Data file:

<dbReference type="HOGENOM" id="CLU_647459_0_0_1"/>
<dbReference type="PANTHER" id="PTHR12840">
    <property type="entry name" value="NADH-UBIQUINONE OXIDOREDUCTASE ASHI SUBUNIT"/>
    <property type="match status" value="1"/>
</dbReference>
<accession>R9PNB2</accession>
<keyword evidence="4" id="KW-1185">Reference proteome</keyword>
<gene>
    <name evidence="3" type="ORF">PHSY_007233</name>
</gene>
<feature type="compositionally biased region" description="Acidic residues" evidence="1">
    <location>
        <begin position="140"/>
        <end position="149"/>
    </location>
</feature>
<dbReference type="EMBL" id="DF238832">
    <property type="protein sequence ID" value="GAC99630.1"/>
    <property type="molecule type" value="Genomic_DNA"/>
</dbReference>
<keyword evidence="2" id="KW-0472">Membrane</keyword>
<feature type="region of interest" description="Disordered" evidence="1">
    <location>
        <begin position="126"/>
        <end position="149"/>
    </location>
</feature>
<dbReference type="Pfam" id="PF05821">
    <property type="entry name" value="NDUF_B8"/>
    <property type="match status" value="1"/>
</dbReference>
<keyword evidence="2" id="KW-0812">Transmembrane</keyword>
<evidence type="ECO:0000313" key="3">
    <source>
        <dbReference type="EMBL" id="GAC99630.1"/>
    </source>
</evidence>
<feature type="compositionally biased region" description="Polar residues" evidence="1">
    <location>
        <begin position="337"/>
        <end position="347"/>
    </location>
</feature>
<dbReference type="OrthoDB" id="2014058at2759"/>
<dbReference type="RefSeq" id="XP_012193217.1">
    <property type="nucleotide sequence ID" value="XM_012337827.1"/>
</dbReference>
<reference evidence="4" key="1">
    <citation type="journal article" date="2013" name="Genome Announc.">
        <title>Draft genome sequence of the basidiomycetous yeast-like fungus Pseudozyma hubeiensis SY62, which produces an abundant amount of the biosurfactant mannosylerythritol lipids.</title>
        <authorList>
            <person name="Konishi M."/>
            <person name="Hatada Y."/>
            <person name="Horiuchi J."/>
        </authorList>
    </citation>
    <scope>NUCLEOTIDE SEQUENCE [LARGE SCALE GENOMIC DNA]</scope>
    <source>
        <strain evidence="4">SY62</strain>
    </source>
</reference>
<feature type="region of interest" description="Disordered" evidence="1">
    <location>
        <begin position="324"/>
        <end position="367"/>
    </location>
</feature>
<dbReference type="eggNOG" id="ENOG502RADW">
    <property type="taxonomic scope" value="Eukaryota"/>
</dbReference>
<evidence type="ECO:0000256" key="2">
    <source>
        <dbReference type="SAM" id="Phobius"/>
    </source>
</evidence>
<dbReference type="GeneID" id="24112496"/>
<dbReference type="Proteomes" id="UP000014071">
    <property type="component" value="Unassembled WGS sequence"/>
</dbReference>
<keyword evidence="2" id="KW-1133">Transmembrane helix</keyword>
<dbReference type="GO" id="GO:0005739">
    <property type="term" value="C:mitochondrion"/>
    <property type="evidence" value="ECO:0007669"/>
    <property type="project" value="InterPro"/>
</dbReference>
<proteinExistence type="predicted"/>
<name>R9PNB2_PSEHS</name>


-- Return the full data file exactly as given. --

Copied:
<dbReference type="HOGENOM" id="CLU_647459_0_0_1"/>
<dbReference type="PANTHER" id="PTHR12840">
    <property type="entry name" value="NADH-UBIQUINONE OXIDOREDUCTASE ASHI SUBUNIT"/>
    <property type="match status" value="1"/>
</dbReference>
<accession>R9PNB2</accession>
<keyword evidence="4" id="KW-1185">Reference proteome</keyword>
<gene>
    <name evidence="3" type="ORF">PHSY_007233</name>
</gene>
<feature type="compositionally biased region" description="Acidic residues" evidence="1">
    <location>
        <begin position="140"/>
        <end position="149"/>
    </location>
</feature>
<dbReference type="EMBL" id="DF238832">
    <property type="protein sequence ID" value="GAC99630.1"/>
    <property type="molecule type" value="Genomic_DNA"/>
</dbReference>
<keyword evidence="2" id="KW-0472">Membrane</keyword>
<feature type="region of interest" description="Disordered" evidence="1">
    <location>
        <begin position="126"/>
        <end position="149"/>
    </location>
</feature>
<dbReference type="Pfam" id="PF05821">
    <property type="entry name" value="NDUF_B8"/>
    <property type="match status" value="1"/>
</dbReference>
<keyword evidence="2" id="KW-0812">Transmembrane</keyword>
<evidence type="ECO:0000313" key="3">
    <source>
        <dbReference type="EMBL" id="GAC99630.1"/>
    </source>
</evidence>
<feature type="compositionally biased region" description="Polar residues" evidence="1">
    <location>
        <begin position="337"/>
        <end position="347"/>
    </location>
</feature>
<dbReference type="OrthoDB" id="2014058at2759"/>
<dbReference type="RefSeq" id="XP_012193217.1">
    <property type="nucleotide sequence ID" value="XM_012337827.1"/>
</dbReference>
<reference evidence="4" key="1">
    <citation type="journal article" date="2013" name="Genome Announc.">
        <title>Draft genome sequence of the basidiomycetous yeast-like fungus Pseudozyma hubeiensis SY62, which produces an abundant amount of the biosurfactant mannosylerythritol lipids.</title>
        <authorList>
            <person name="Konishi M."/>
            <person name="Hatada Y."/>
            <person name="Horiuchi J."/>
        </authorList>
    </citation>
    <scope>NUCLEOTIDE SEQUENCE [LARGE SCALE GENOMIC DNA]</scope>
    <source>
        <strain evidence="4">SY62</strain>
    </source>
</reference>
<feature type="region of interest" description="Disordered" evidence="1">
    <location>
        <begin position="324"/>
        <end position="367"/>
    </location>
</feature>
<dbReference type="eggNOG" id="ENOG502RADW">
    <property type="taxonomic scope" value="Eukaryota"/>
</dbReference>
<evidence type="ECO:0000256" key="2">
    <source>
        <dbReference type="SAM" id="Phobius"/>
    </source>
</evidence>
<dbReference type="GeneID" id="24112496"/>
<dbReference type="Proteomes" id="UP000014071">
    <property type="component" value="Unassembled WGS sequence"/>
</dbReference>
<keyword evidence="2" id="KW-1133">Transmembrane helix</keyword>
<dbReference type="GO" id="GO:0005739">
    <property type="term" value="C:mitochondrion"/>
    <property type="evidence" value="ECO:0007669"/>
    <property type="project" value="InterPro"/>
</dbReference>
<proteinExistence type="predicted"/>
<name>R9PNB2_PSEHS</name>